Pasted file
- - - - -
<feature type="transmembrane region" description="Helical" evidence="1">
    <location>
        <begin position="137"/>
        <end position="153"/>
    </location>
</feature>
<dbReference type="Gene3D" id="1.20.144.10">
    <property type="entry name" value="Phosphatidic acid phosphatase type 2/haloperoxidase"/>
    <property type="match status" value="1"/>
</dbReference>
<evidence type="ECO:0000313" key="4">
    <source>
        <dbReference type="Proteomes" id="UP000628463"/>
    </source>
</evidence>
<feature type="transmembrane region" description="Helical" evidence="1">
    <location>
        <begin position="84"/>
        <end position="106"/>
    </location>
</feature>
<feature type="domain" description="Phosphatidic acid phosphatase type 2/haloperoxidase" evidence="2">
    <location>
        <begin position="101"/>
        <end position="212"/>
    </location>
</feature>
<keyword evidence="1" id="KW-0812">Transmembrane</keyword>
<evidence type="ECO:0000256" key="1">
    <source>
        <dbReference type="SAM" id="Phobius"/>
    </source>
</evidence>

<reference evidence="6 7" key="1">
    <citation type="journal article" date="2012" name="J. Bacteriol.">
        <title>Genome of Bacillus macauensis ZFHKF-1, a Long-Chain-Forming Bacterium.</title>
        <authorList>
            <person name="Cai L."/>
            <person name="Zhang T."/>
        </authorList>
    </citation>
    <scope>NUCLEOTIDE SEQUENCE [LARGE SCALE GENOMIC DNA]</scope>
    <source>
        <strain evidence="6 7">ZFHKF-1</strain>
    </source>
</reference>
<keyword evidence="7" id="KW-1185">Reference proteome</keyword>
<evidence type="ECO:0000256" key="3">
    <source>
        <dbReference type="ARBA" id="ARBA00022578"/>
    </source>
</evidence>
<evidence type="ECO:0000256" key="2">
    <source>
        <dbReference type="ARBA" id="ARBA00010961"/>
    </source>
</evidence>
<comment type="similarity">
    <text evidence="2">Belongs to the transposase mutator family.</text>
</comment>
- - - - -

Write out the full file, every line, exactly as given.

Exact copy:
<feature type="transmembrane region" description="Helical" evidence="1">
    <location>
        <begin position="137"/>
        <end position="153"/>
    </location>
</feature>
<dbReference type="Gene3D" id="1.20.144.10">
    <property type="entry name" value="Phosphatidic acid phosphatase type 2/haloperoxidase"/>
    <property type="match status" value="1"/>
</dbReference>
<evidence type="ECO:0000313" key="4">
    <source>
        <dbReference type="Proteomes" id="UP000628463"/>
    </source>
</evidence>
<feature type="transmembrane region" description="Helical" evidence="1">
    <location>
        <begin position="84"/>
        <end position="106"/>
    </location>
</feature>
<feature type="domain" description="Phosphatidic acid phosphatase type 2/haloperoxidase" evidence="2">
    <location>
        <begin position="101"/>
        <end position="212"/>
    </location>
</feature>
<keyword evidence="1" id="KW-0812">Transmembrane</keyword>
<evidence type="ECO:0000256" key="1">
    <source>
        <dbReference type="SAM" id="Phobius"/>
    </source>
</evidence>

<reference evidence="6 7" key="1">
    <citation type="journal article" date="2012" name="J. Bacteriol.">
        <title>Genome of Bacillus macauensis ZFHKF-1, a Long-Chain-Forming Bacterium.</title>
        <authorList>
            <person name="Cai L."/>
            <person name="Zhang T."/>
        </authorList>
    </citation>
    <scope>NUCLEOTIDE SEQUENCE [LARGE SCALE GENOMIC DNA]</scope>
    <source>
        <strain evidence="6 7">ZFHKF-1</strain>
    </source>
</reference>
<keyword evidence="7" id="KW-1185">Reference proteome</keyword>
<evidence type="ECO:0000256" key="3">
    <source>
        <dbReference type="ARBA" id="ARBA00022578"/>
    </source>
</evidence>
<evidence type="ECO:0000256" key="2">
    <source>
        <dbReference type="ARBA" id="ARBA00010961"/>
    </source>
</evidence>
<comment type="similarity">
    <text evidence="2">Belongs to the transposase mutator family.</text>
</comment>